Watching sport can make you fitter, study claims

November 24, 2013

Watching sport can make you fitter, according to research Sunday that said viewing other people exercise increases heart rate and other physiological measures as if you were working out yourself.

The study, published in the international journal Frontiers in Autonomic Neuroscience, showed that when watching a first person video of someone else running, , respiration, skin blood flow and sweat release all increased.

They returned to normal at the conclusion of the "jog".

Researchers said that importantly, for the first time, it was shown that muscle increased when people watched physical activity.

"Recording this nerve activity provides a very sensitive measure of the body's to physical or ," said one of the lead researchers Vaughan Macefield, from the School of Medicine at the University of Western Sydney.

"We know that the —which supplies the heart, sweat glands and blood vessels, as well as other tissues—increases its activity during actual exercise.

"Now we have shown that it increases when you are watching a moving scene as if you were running yourself."

During the study, very fine needles were inserted into an outer nerve of nine volunteers to record the electrical signals of nerve fibres directed to , providing a very sensitive measure of the body's physiological responses to physical or mental stress.

The participants were initially shown a static image on a computer screen while the researchers monitored their muscle sympathetic nerve activity and other physiological parameters.

These measurements remained constant while watching the non-moving landscape image, but that changed when shown a 22-minute video shot by a runner on a vigorous jog.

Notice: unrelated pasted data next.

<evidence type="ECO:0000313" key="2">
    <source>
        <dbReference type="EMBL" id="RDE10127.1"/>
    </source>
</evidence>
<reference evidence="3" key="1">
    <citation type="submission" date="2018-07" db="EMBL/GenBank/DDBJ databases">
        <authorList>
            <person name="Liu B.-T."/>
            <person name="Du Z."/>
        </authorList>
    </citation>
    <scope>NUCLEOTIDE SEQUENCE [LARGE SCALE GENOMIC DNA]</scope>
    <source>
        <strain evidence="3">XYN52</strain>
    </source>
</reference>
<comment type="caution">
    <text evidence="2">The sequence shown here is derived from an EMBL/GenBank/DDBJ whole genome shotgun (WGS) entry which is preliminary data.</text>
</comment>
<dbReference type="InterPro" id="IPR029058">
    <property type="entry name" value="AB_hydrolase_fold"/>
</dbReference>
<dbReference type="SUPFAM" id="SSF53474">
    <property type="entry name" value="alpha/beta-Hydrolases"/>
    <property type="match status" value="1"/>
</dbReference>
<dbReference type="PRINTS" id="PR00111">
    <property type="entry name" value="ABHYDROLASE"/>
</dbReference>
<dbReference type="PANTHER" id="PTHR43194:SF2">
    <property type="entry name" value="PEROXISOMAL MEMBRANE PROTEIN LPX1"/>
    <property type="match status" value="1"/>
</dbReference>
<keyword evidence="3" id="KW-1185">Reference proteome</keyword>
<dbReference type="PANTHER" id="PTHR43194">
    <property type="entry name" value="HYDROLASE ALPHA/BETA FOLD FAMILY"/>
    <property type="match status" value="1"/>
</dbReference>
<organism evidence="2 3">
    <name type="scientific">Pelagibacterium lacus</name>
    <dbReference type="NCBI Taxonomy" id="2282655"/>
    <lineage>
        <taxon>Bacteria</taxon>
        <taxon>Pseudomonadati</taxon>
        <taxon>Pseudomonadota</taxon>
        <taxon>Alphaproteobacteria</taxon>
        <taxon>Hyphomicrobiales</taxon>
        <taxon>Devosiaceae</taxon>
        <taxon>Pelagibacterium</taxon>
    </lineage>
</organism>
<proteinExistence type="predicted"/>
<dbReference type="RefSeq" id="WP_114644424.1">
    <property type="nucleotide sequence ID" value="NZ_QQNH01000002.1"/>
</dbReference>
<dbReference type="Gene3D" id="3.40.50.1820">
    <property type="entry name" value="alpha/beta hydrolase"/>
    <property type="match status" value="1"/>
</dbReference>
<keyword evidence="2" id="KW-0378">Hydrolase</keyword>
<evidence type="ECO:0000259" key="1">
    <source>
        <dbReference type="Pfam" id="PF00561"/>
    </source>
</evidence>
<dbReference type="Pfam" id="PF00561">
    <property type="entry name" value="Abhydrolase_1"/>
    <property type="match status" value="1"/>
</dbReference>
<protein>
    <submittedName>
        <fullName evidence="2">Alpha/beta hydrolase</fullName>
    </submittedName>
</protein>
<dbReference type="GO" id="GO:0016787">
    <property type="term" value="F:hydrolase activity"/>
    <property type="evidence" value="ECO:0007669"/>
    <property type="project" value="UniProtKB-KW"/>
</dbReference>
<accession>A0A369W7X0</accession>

"Although these changes were small, they were all appropriate physiological responses to exercise," said Rachael Brown, who conducted the study with Macefield, considered a top world expert in recording human sympathetic neurones in health and disease.

"As the volunteers were sitting relaxed with no muscle activity it indicates that the responses were psychogenic—that is they originated from the mind and not the body.

"This dovetails with our recent work on the emotions, where we found that viewing emotionally charged images, such as erotica, increases our sympathetic and sweat release."

While the study concluded that your body will get a small workout from simply watching others exercise, Macefield cautioned that nothing compared to real physical activity.

"While watching other people exercise may increase your heart rate and have other physiological effects, nothing can replace the health benefits of getting off the couch," he said.

Explore further: Nervous system activity may predict successful weight loss

Related Stories

Nervous system activity may predict successful weight loss

December 5, 2011

A recent study of obese volunteers participating in a 12-week dietary weight-loss program found that successful weight losers had significantly higher resting nerve activity compared to weight-loss resistant individuals. ...

Understanding the role of IKACh in cardiac function

July 15, 2013

Researchers have uncovered a previously unknown role for the acetylcholine-activated inward-rectifying potassium current (IKACh) in cardiac pacemaker activity and heart rate regulation, according to a study in The Journal ...

Recommended for you

Bright lighting encourages healthy food choices

May 26, 2016

Dining in dimly lit restaurants has been linked to eating slowly and ultimately eating less than in brighter restaurants, but does lighting also impact how healthfully we order?

Big Data can save lives, says leading cancer expert

May 16, 2016

The sharing of genetic information from millions of cancer patients around the world could be key to revolutionising cancer prevention and care, according to a leading cancer expert from Queen's University Belfast.

New soap to ward off malaria carrying mosquitoes

May 13, 2016

(Medical Xpress)—Gérard Niyondiko along with colleagues Frank Langevin and Lisa Barutel has posted a project on the crowd source funding site ulule for a product called Faso Soap. They claim the soap can cut in half the ...

0 comments

Please sign in to add a comment. Registration is free, and takes less than a minute. Read more

Click here to reset your password.
Sign in to get notified via email when new comments are made.